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'DEVOID OF FACT OR LOGIC' Paisley slams 'defamatory' trips story.

Byline: MICHAEL MCHUGH and ANDREW WOODCOCK

IAN Paisley Jnr has hit out at "defamatory inferences" in a report alleging he did not declare trips paid for by the Sri Lankan government.

The DUP founder's son has referred the matter with a "full explanation" to the Parliamentary Standards Commissioner.

A Daily Telegraph report alleged the North Antrim MP accepted two allexpenses paid trips from the Sri Lankan government in 2013.

A letter from Mr Paisley's solicitor said: "My client totally denies the defamatory inferences arising from the article in today's Daily Telegraph, including those relating to his registration obligations as an MP.

"He has now referred this matter, and a full explanation, to the Parliamentary Commissioner for Standards."

Mr Paisley is one of 10 pro-Brexit DUP MPs helping to prop up Theresa May's Tory administration after her snap election left her without an overall majority.

He tweeted: "The Daily Telegraph article is defamatory. It is devoid of fact or logic. Referred to my lawyer.

"I will refer myself to the Parliamentary Commissioner for Standards."

He posted a picture this week on the social networking site of himself meeting Sri Lankan High Commissioner Amari Wijewardene "to discuss NI-Sri Lanka trade deal after Brexit".

Two days later he tweeted a picture of himself with International Trade Secretary Liam Fox "discussing our trade agreements post Brexit".

The House of Commons Code of Conduct states MPs must declare any visit to a destination outside the UK which "relates in any way to their membership of the House or to their parliamentary or political activities" and which cost more than PS300, unless they have paid for it themselves or out of parliamentary or party funds.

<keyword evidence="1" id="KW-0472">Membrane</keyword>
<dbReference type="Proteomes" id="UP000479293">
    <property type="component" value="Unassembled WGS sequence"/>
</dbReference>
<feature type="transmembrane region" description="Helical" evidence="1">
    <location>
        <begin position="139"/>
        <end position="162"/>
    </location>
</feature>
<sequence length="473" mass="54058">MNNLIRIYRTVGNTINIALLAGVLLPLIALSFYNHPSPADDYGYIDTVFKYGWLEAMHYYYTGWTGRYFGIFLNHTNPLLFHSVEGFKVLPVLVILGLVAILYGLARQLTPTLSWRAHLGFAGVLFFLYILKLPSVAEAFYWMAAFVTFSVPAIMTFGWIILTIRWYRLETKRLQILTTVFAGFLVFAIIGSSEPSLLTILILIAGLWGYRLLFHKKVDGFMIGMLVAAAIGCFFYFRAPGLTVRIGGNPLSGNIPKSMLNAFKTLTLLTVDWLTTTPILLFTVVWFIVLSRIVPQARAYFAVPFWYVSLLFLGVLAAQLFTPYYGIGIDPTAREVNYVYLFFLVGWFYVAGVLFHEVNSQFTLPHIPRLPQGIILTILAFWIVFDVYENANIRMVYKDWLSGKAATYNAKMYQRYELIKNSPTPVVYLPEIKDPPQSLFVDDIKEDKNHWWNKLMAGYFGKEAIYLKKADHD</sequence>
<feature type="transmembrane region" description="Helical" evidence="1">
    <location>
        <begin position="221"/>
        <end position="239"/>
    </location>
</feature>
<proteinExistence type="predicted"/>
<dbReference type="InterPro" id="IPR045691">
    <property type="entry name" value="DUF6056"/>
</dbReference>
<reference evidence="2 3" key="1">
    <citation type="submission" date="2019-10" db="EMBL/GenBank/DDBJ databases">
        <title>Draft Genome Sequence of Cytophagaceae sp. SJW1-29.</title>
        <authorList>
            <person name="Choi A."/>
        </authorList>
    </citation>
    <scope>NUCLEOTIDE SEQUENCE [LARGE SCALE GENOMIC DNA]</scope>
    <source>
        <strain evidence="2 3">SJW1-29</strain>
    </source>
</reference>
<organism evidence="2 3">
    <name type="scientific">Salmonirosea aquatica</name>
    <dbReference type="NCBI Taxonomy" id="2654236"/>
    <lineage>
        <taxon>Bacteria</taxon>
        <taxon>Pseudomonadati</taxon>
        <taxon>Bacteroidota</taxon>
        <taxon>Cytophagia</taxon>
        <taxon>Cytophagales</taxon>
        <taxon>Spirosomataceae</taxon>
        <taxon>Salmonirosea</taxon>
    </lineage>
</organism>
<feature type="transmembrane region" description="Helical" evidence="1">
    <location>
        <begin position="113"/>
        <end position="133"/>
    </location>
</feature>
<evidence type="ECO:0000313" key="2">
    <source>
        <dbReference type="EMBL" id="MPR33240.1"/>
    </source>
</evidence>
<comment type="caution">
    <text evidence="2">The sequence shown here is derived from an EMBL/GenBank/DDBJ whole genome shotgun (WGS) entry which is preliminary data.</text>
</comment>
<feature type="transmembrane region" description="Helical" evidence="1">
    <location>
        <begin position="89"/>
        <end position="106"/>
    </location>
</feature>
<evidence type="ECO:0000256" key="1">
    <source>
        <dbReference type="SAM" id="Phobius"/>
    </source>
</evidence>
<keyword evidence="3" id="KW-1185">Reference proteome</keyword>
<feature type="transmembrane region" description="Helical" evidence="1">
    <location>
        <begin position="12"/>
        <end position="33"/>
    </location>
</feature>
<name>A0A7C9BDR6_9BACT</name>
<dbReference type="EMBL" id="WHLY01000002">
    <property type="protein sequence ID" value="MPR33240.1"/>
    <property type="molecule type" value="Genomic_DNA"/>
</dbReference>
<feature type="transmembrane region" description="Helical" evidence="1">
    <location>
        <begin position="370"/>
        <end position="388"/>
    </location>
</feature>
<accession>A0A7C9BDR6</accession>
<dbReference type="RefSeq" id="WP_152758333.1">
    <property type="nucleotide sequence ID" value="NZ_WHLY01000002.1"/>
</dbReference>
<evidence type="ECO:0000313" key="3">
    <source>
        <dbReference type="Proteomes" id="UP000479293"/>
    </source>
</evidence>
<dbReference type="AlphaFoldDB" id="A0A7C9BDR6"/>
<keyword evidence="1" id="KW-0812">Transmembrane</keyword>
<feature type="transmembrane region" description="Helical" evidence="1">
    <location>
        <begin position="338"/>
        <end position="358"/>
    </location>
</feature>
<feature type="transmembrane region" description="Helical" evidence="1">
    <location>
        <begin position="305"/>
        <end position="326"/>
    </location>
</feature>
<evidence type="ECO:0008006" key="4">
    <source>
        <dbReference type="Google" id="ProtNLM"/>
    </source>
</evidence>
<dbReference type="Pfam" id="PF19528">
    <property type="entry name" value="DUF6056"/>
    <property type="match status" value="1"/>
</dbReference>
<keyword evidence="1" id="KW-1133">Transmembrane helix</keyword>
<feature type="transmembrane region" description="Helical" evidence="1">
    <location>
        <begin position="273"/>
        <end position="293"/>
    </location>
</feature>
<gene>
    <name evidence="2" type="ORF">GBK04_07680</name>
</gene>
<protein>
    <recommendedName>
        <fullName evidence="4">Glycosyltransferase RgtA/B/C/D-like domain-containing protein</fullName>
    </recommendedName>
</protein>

The rules state MPs do not have to register family holidays, as long as they are "wholly unconnected with membership of the House or with the member's parliamentary or political activities".

Mr Paisley's register entries include a trade mission to Sri Lanka in 2012, as well as a second trip to the island that year as part of a cross-party parliamentary delegation examining post-war reconstruction, funded to the tune of PS3,200 by the Colombo government.

Complaints over possible breaches of the Code are investigated by Parliamentary Standards Commissioner Kathryn Hudson, who reports to the Commons Standards Committee.

This committee, made up of MPs and lay members, can recommend sanctions such as requiring an apology or a temporary suspension.

Duncan Hames, policy director at Transparency International UK, said: "These are very serious allegations, and the Parliamentary Standards Commissioner should make investigating them a top priority.

"Any unnecessary delay to resolving this matter would only damage public confidence in Parliament's ability to police its standards for MPs' conduct."

When asked about the claims the Prime Minister's spokeswoman said: "I think that's a matter for the Parliamentary Standards Authority."

irish@mgn.co.uk

an overal"My client totally denies the defamatory inferences from article PAISLEY'S SOLICITOR on daily telegraph claims

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ANGRY RESPONSE DUP MP Ian Paisley

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Publication:The Mirror (London, England)
Geographic Code:9SRIL
Date:Sep 9, 2017
Words:495
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